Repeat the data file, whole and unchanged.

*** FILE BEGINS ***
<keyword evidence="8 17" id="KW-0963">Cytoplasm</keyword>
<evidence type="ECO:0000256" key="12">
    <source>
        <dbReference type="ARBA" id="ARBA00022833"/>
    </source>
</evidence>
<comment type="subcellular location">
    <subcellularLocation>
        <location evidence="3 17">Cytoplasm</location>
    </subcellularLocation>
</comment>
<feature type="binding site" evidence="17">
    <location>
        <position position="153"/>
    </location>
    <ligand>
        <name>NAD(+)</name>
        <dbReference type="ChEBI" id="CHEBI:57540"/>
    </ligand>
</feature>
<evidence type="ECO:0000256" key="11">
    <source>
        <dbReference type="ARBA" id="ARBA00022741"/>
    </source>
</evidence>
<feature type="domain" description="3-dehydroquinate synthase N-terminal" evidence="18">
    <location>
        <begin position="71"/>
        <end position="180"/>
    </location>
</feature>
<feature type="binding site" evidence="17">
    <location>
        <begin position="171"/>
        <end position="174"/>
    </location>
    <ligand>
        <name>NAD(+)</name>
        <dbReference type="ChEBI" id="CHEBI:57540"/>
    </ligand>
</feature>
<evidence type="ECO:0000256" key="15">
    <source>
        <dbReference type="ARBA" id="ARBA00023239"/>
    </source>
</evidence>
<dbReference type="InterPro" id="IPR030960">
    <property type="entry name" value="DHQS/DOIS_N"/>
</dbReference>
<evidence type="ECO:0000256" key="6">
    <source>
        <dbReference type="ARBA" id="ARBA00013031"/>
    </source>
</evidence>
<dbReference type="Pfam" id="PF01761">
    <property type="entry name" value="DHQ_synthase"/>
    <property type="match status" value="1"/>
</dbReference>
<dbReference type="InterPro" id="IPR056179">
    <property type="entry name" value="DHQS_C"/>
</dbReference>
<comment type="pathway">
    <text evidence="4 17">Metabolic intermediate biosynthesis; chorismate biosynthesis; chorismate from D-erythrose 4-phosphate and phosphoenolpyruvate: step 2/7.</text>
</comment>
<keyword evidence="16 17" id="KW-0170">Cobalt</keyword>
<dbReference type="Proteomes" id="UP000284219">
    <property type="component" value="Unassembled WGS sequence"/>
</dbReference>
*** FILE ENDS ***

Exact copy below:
<keyword evidence="8 17" id="KW-0963">Cytoplasm</keyword>
<evidence type="ECO:0000256" key="12">
    <source>
        <dbReference type="ARBA" id="ARBA00022833"/>
    </source>
</evidence>
<comment type="subcellular location">
    <subcellularLocation>
        <location evidence="3 17">Cytoplasm</location>
    </subcellularLocation>
</comment>
<feature type="binding site" evidence="17">
    <location>
        <position position="153"/>
    </location>
    <ligand>
        <name>NAD(+)</name>
        <dbReference type="ChEBI" id="CHEBI:57540"/>
    </ligand>
</feature>
<evidence type="ECO:0000256" key="11">
    <source>
        <dbReference type="ARBA" id="ARBA00022741"/>
    </source>
</evidence>
<feature type="domain" description="3-dehydroquinate synthase N-terminal" evidence="18">
    <location>
        <begin position="71"/>
        <end position="180"/>
    </location>
</feature>
<feature type="binding site" evidence="17">
    <location>
        <begin position="171"/>
        <end position="174"/>
    </location>
    <ligand>
        <name>NAD(+)</name>
        <dbReference type="ChEBI" id="CHEBI:57540"/>
    </ligand>
</feature>
<evidence type="ECO:0000256" key="15">
    <source>
        <dbReference type="ARBA" id="ARBA00023239"/>
    </source>
</evidence>
<dbReference type="InterPro" id="IPR030960">
    <property type="entry name" value="DHQS/DOIS_N"/>
</dbReference>
<evidence type="ECO:0000256" key="6">
    <source>
        <dbReference type="ARBA" id="ARBA00013031"/>
    </source>
</evidence>
<dbReference type="Pfam" id="PF01761">
    <property type="entry name" value="DHQ_synthase"/>
    <property type="match status" value="1"/>
</dbReference>
<dbReference type="InterPro" id="IPR056179">
    <property type="entry name" value="DHQS_C"/>
</dbReference>
<comment type="pathway">
    <text evidence="4 17">Metabolic intermediate biosynthesis; chorismate biosynthesis; chorismate from D-erythrose 4-phosphate and phosphoenolpyruvate: step 2/7.</text>
</comment>
<keyword evidence="16 17" id="KW-0170">Cobalt</keyword>
<dbReference type="Proteomes" id="UP000284219">
    <property type="component" value="Unassembled WGS sequence"/>
</dbReference>